Facebook was invented because Mark Zuckerberg saw an opportunity to create an easier and more convenient way for us to connect with our friends. That Facebook has now become a fundamental life requirement — employers now think people without Facebook accounts are “suspicious” — is not something that he, or I, or one single Millennial did. This kind of phenomenon happens as a result of countless interactions between a new piece of technology and the culture surrounding it.
That’s how societies progress, you guys: Something new is invented to make people’s lives easier, people either use the thing or find problems with it (but use it anyway), and soon enough, everyone accepts the thing’s place as the norm. That’s what’s happening with Facebook, and that’s what happened with every notable invention before it.
I’m sure some wheel critic in the fifth or sixth century rioted in some amphitheater about how the YOUTHS need to stop WASTING THEIR TIME inventing wheels when they should be tending to the cattle who DO A BETTER JOB OF TRANSPORTING GOODS ANYWAY, and now look at where we are! Wheels are everywhere! Wheels are a normal and fundamental part of the human existence! Can you imagine if that wheel critic got his way? We literally wouldn’t have bicycles or cars or airplanes, and it would take six months to travel from New York to New Jersey via cow.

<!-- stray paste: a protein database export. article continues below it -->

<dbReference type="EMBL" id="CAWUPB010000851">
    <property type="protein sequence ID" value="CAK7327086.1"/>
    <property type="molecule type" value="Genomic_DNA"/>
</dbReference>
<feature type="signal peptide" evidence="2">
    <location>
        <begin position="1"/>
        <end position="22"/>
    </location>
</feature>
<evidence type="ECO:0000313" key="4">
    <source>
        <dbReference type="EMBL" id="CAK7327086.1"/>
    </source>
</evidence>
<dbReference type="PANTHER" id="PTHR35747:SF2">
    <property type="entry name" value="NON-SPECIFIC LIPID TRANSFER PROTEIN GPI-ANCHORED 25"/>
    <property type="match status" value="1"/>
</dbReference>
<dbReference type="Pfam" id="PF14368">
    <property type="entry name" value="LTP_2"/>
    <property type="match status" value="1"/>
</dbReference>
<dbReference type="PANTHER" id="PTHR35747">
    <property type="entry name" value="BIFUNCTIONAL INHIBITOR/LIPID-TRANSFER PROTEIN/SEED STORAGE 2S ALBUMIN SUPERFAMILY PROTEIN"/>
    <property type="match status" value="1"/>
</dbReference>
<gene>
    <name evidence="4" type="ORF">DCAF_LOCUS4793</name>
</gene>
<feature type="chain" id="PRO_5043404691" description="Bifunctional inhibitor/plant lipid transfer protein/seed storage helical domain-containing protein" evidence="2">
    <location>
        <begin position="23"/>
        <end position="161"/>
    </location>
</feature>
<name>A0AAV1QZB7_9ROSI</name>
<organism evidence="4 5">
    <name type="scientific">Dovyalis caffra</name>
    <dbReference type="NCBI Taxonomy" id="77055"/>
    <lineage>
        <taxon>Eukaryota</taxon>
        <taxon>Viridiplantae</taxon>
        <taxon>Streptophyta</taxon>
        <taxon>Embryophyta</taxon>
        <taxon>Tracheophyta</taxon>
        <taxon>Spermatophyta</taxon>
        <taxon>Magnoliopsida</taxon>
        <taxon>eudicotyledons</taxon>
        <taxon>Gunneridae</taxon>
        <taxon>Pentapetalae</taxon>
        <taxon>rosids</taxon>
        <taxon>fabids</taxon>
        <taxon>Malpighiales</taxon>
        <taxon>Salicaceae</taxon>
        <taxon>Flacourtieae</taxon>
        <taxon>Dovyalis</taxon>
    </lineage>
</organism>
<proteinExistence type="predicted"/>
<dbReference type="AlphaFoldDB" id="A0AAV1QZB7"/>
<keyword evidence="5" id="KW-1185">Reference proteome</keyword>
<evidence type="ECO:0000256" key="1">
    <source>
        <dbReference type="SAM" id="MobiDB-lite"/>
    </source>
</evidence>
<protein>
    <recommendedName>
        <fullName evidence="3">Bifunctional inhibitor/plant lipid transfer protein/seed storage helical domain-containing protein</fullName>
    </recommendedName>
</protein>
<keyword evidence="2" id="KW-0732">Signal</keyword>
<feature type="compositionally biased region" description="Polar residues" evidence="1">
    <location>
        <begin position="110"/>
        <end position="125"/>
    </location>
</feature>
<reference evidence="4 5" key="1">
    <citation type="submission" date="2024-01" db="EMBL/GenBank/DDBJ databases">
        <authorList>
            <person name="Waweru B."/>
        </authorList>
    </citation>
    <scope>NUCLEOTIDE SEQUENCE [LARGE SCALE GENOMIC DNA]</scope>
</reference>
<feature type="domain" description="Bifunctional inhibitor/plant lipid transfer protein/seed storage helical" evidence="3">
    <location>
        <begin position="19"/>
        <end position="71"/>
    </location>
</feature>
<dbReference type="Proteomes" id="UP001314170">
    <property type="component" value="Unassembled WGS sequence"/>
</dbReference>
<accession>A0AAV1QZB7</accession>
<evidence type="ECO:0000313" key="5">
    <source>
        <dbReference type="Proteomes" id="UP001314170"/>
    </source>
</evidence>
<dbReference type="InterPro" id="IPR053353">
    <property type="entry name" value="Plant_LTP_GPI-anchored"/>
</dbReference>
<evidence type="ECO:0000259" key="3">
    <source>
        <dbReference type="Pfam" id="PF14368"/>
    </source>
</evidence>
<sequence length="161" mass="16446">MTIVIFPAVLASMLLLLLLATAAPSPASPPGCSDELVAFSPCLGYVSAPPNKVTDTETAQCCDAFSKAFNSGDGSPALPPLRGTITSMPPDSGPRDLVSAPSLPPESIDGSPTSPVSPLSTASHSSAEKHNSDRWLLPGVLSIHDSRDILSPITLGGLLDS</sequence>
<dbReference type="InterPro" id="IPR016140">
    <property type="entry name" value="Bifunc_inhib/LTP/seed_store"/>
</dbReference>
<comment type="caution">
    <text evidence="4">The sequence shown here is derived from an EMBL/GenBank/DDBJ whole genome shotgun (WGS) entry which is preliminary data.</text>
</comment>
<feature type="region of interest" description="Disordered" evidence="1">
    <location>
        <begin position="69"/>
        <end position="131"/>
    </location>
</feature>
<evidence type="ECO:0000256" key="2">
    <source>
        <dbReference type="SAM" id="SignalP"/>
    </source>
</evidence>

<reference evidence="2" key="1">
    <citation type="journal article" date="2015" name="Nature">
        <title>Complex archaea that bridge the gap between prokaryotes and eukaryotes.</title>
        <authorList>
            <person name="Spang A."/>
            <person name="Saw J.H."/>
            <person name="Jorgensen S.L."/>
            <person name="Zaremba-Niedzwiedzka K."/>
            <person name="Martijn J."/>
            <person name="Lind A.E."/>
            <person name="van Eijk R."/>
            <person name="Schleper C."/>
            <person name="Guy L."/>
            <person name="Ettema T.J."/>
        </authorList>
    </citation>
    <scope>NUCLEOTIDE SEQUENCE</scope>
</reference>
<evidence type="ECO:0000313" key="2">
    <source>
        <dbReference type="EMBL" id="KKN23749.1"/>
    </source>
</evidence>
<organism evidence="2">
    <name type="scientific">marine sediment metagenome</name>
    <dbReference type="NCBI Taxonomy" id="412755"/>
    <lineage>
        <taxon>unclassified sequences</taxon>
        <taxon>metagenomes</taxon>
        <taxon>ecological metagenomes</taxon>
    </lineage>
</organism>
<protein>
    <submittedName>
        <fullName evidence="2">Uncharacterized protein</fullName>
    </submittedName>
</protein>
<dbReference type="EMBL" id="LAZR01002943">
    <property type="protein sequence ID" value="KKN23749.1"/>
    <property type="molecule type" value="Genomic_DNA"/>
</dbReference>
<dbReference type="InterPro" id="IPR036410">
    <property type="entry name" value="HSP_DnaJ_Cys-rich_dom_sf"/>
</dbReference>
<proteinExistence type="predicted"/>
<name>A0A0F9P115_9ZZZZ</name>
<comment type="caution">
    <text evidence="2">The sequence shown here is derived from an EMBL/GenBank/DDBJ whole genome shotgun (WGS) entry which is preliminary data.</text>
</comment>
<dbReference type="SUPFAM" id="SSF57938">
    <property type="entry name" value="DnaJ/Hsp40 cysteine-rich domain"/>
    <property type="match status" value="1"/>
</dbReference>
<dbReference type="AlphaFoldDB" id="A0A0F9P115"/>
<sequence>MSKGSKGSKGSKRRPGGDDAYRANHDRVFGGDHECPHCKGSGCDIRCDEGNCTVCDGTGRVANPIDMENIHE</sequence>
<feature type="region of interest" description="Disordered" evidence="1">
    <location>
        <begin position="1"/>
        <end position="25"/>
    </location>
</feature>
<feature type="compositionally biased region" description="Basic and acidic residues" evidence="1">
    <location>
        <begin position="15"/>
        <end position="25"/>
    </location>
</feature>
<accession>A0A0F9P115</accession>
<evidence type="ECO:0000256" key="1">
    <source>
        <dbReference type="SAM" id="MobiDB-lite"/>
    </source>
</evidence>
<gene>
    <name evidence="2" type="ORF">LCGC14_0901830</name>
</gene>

Technology creates new needs, too. In part because of Facebook, we live in a world in which basically everything in our lives needs to be shareable. Enter Snapchat, the app that conveniently allows us to share each and every part of our lives at any second of the day, no matter what we are doing. If it weren’t for Facebook, Snapchat’s existence wouldn’t make sense.
I guess if all these social media insults bother me so much, I could just stop using it. But I can’t ignore the needs that have been created by the culture. I can’t ignore the fact that I feel this god-awful desire to prove that I went to a bar or a concert I said I went to by uploading a picture onto Facebook or filming a Snap story about it.